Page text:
THE National Railways of Zimbabwe (NRZ) says its decision to hire equipment from Transnet South Africa has started paying dividends, with cargo freight volumes increasing since April this year.
BY BUSINESS REPORTER
“As part of the NRZ’s $400 million recapitalisation deal with the Diaspora Infrastructure Development Group (DIDG) /Transnet Consortium, the NRZ is leasing equipment from Transnet as a stop-gap measure to cover resource constraints while awaiting finalisation of the recapitalisation agreement which will see the organisation receiving new equipment of its own,” the parastatal said in a statement on Wednesday.
The company said it had moved 856 476 tonnes of cargo since April, a 13,5% increase from the 754 404 tonnes moved during the same period last year.
During the first month of the interim equipment’s operation in April, freight volumes went up by 18,4% to 215 063 tonnes from 181 585 tonnes carried in March.
In May, the company reported that it had moved 305 345 tonnes, an increase of 41,9% from the previous month. In June, freight volumes rose by 10% to 336 068 tonnes.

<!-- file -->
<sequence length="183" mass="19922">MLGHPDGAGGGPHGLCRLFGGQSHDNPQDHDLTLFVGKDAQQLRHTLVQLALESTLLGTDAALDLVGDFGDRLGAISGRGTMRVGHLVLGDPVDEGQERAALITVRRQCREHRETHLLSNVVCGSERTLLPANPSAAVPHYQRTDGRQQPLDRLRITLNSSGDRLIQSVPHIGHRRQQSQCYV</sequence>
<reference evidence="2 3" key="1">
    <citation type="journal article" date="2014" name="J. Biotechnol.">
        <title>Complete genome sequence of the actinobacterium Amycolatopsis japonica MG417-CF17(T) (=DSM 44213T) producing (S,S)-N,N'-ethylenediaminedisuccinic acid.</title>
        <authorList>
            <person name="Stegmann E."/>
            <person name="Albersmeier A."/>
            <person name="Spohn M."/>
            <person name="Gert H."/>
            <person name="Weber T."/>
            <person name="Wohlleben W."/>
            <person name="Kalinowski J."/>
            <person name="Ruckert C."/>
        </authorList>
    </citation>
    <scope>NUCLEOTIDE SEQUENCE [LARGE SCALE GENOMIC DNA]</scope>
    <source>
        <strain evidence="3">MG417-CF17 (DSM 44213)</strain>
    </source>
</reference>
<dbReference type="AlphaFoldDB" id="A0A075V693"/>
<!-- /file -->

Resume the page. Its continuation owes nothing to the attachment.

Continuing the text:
“The NRZ is leasing nine class 34 locomotives, four class 43 locomotives and 200 wagons as well as 34 passenger coaches (of which only seven have been received so far). The wagons were put to dedicated use for chrome exports from the Zimbabwe Mining and Smelting Company (Zimasco) Kildonan in Mashonaland Central and Zimasco Kwekwe to Maputo,” NRZ said.
“The first batch of leased equipment was deployed for NRZ operations on March 29, 2018 after reaching an agreement on the commercial terms with Transnet and clearing the equipment with Zimra.”
NRZ is embarking on a $400 million recapitalisation project with DIDG/Transnet Consortium under which it will acquire rolling stock, signalling equipment and information communication technology equipment to increase capacity utilisation.
NRZ has capacity to move over 18 million tonnes of freight a year, but is currently moving just over three million tonnes and the recapitalisation programme is expected to see a further gradual and sustained increase in freight volumes.